What Can Affect Analytical Balance Accuracy?
Analytical balances are high accuracy instruments. They’re designed to weigh very small amounts of liquid or solids, often in the sub-milligram range - so it’s imperative they’re not only accurate, but are used in environments where their accuracy cannot be affected.
But what can affect analytical balance accuracy?
Due to the extremely sensitive nature of an analytical balance, there are many different factors that can affect their accuracy, moreso than with a standard weighing scale, and even more than with what we would regard as a ‘precision balance’ - a balance that tends to have a higher capacity and therefore readability that’s not quite as fine.
Inaccuracy can present itself in two ways - either an incorrect reading on the balance, or with ‘drift’ - when the weight reading fluctuates, not settling on a single, stable reading.
If you’re using an analytical balance for the first time - or, if you’re looking to improve the accuracy of your analytical balance, read these seven tips for better results.
1. Make sure your balance is in the right environment
Believe it or not, some analytical balances can be so accurate that room temperature will affect their readings. Therefore, it’s essential that you’re strict with temperature control in the room that the balance will be used in. Temperature can affect a material’s density, which can lead to changes in mass.
This is particularly important if you’re weighing liquids. If the temperature is too high, the sample could lose some weight through evaporation. If the temperature is too low, condensation could form in the sample’s container. In both cases, the accuracy of the measurement could be affected.
2. Is there a breeze in the room?
Just like temperature, even the slightest breeze could make a difference to weight readings. We’re not just talking open windows, either: air conditioners, ceiling fans and even someone walking past can cause enough breeze to send the readings on your analytical balance askew.
As with temperature, you should ensure that you’re in a controlled environment when using these devices. Additionally, if your balance has a wind chamber, this will help here.
3. Try to minimise contact with the balance
Touching the balance whilst weighing can affect the balance - whether that’s by causing vibrations, or by putting pressure on the weighing area. Therefore, avoid leaning on the work surface, and always use gloves or tongs when handling samples. Even fingerprints can affect the weight reading!
4. Ensure the balance is on an even surface
Many balances will have adjustable feet, and for good reason - an uneven surface can affect readings, too.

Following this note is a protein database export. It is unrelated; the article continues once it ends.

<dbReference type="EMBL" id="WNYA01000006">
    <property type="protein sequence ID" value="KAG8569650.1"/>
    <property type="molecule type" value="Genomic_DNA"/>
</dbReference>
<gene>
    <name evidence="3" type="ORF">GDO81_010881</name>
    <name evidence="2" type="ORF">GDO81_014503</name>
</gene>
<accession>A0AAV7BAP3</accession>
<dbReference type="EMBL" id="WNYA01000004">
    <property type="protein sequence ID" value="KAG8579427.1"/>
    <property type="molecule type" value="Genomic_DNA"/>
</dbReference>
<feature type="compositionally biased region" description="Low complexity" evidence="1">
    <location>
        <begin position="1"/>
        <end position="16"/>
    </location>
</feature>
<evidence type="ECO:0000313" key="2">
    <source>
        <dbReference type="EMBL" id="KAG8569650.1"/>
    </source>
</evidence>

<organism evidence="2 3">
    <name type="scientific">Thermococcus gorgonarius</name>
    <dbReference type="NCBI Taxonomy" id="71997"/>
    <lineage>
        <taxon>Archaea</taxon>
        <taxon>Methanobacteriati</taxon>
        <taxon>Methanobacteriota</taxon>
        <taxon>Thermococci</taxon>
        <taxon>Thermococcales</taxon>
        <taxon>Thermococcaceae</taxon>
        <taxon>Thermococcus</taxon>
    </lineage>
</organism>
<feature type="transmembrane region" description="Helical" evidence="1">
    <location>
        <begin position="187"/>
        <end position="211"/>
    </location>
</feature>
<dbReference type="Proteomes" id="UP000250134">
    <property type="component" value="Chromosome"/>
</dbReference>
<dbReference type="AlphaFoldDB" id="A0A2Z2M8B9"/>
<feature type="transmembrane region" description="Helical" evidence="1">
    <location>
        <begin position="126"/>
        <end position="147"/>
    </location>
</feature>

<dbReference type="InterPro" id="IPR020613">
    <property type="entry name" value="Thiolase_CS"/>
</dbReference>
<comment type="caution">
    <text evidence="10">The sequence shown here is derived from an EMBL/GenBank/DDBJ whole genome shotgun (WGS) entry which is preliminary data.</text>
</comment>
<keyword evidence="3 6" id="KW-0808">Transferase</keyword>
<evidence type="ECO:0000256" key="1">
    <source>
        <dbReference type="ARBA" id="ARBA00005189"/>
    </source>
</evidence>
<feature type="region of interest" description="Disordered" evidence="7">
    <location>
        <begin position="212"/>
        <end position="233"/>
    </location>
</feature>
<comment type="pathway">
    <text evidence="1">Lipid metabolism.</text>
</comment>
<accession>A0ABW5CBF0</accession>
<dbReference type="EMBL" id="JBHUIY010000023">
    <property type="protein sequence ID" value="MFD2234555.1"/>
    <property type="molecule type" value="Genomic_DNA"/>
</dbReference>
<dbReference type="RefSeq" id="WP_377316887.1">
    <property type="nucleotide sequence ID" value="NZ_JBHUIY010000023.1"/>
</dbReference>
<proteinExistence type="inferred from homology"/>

It’s also worth mentioning that, again, vibrations through your work surface and affect readings - and that’s why most analytical balance users opt for an anti-vibration table. Anti-vibration tables greatly improve the accuracy of your balance by negating movement caused by everything from a colleague walking by to passing traffic.
5. Keep your balance clean
Inaccuracies can be caused by debris on the balance, so keeping it as clean as possible is vital. Debris can collect under the removable pan, too, and maybe on the surface of the weighing area. Remember - the tiniest spec of anything can affect the weight reading!
Always remove dust, debris and particles from the weighing area beach time you use the balance. The best way to do this is with a soft brush and a suitable cleaning solution.
6. Protect your balance against electrostatic charge
Electromagnetic fields between the sample and the balance can also alter the result on the screen. This can be of particular concern when you’re working with samples that feature dry non-conductive materials, and weighing in milligrams or smaller.
A discharge ionizer, placed next to the balance, will help here. And it’s also worth noting that fluctuations in power supply can have the same effect, so ensure you’re working from a stable power supply.
7. Does your balance need calibrating?
We left this until last… But it can often be overlooked. Analytical balance accuracy can be affected by the balance being out of calibration. Many balances will have an internal calibration feature; however, it is also worth carrying out your own calibration tests using certified calibration weights.
We recommend you perform your own calibration checks every three months at the least to ensure your balance is providing optimum weighing results.
Choose the best analytical balance for your needs
Analytical balance accuracy is one thing - making sure you have the right balance for your needs is another. There are many on the market and choosing the best balance is not always easy.
Luckily, we have a guide to analytical balances here.
And here’s a handy troubleshooting guide from Adam Equipment, for when you’re having issues with using a balance.